“My days here vary so much, so it’s difficult to describe a typical day. I get up early each morning, around six or six-thirty. After breakfast, I head for the United Nations. Once I get inside, which can take quite some time because of all the security checks and protocols, I usually meet up with other youth representatives from different countries to discuss what’s going on that day and whether there are any not-to-miss events or discussion panels that are particularly relevant to young people. We want to make sure that it’s not just elderly adults who are on those discussion panels, but that the youth voice is heard as well. As youth representatives, we also organize our own side events on themes such as the youth voice in politics and intergenerational cooperation, which are attended by diplomats, ministers and state secretaries.
“I attended the speeches of world leaders such as Trump, Macron, Bolsonaro and Boris Johnson”
If I’m not joining a panel discussion or hosting a side event, I attend other side events that I find interesting. For example, I’ve attended side events where Queen Máxima and Bill Gates were speaking. And I also saw the speeches of a few world leaders that I was curious about, such as Trump, Macron, Bolsonaro and Boris Johnson. From early in the morning until late in the evening, there’s so much interesting stuff to do and see. So my days here are long and busy, but really exciting.”
Did you get to see the much-talked-about speech by the 16-year-old Swedish climate activist Greta Thunberg?
“I didn’t see it live, unfortunately, because I was at another event. I watched her speech online afterwards.”
Her critics claim Greta Thunberg is too young to know what she is talking about. As another young speaker, how do you feel about that criticism?
“It’s a shame that so many people focus on Greta’s age or the way she delivered her speech, when we really should be talking about the content of her speech. I think Greta cares deeply about the climate, and she’s not afraid to show that she cares. That takes courage. It’s much easier to put up a wall than it is to show that something emotionally affects you. I admire her for that.”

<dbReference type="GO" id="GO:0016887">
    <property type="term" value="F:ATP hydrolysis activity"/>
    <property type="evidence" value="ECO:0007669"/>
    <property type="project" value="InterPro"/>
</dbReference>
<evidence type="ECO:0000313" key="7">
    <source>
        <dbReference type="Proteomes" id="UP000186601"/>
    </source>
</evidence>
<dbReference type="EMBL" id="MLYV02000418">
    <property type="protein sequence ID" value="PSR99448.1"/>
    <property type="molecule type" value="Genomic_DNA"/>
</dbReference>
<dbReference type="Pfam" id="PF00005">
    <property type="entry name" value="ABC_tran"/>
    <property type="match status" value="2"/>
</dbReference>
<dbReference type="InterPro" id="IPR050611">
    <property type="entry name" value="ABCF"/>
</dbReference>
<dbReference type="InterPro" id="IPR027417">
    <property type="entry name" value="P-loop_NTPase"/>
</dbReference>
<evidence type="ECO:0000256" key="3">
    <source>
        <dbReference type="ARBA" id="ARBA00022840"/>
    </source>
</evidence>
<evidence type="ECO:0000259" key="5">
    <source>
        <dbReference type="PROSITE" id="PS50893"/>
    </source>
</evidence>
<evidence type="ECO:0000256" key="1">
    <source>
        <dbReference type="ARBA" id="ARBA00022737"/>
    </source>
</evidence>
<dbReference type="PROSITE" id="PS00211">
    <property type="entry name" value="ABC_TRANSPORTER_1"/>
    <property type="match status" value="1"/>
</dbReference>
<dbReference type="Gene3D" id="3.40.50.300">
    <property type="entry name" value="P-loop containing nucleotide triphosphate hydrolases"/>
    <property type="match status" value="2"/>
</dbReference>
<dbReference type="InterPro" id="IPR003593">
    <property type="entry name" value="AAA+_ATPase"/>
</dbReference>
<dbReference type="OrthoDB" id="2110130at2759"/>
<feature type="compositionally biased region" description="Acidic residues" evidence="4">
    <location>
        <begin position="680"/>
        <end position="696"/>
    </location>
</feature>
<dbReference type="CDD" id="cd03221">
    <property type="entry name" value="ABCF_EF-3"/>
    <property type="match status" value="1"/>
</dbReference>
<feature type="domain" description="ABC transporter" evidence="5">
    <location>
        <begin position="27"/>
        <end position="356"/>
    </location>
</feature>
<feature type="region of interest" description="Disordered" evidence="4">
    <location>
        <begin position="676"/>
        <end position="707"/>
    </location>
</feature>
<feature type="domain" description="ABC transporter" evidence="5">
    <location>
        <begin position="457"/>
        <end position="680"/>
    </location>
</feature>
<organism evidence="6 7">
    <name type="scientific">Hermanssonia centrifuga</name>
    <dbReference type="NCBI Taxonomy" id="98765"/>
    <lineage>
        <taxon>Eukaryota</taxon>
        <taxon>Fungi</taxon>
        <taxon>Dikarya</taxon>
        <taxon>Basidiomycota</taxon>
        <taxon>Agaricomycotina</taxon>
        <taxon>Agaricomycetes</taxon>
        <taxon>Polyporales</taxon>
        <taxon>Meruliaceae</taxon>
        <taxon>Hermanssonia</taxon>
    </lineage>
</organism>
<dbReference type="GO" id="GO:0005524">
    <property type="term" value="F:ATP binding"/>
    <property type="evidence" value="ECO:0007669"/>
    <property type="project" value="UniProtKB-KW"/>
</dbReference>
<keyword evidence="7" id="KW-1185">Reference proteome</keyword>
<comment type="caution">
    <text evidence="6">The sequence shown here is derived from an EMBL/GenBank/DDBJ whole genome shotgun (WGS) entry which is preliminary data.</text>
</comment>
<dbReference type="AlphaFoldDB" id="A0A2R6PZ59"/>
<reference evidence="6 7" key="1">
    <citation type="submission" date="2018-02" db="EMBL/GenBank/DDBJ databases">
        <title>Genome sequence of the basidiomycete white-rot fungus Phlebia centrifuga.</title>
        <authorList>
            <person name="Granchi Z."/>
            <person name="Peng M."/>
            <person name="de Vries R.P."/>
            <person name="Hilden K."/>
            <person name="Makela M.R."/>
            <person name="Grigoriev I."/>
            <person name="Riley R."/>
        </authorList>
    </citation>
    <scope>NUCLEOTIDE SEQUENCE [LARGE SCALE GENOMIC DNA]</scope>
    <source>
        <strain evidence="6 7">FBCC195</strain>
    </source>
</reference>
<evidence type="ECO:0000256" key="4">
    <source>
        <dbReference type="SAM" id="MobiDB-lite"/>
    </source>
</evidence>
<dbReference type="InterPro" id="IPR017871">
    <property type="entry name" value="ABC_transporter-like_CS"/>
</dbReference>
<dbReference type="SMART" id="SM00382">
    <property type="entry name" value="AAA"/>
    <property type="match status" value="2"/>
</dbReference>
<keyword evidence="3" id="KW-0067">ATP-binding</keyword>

The climate is the central theme of this year’s UN gathering. You are a UN youth representative on human rights, not on climate change. Can you explain how those two are related?
“Climate change and human rights are very closely connected. A clear example of that is the extreme drought in Africa, which forces African girls and women—who carry the main responsibility for fetching water—to walk for hours before they reach the nearest water source. Because of the drought, fetching water can be a day’s work. This prevents girls and women from going to school or holding a job, which affects their rights and their opportunities tremendously.
“Climate change and human rights are closely connected”
The problem is that some of the world’s biggest polluters, such as the United States, are not taking climate change seriously. In the US, the consequences of climate change are not as evident as in Africa. But in the end, it’s quite simple: climate change is about what happens to the planet, and what happens to the planet determines what happens to the people who are living on it. That’s us. All of us.”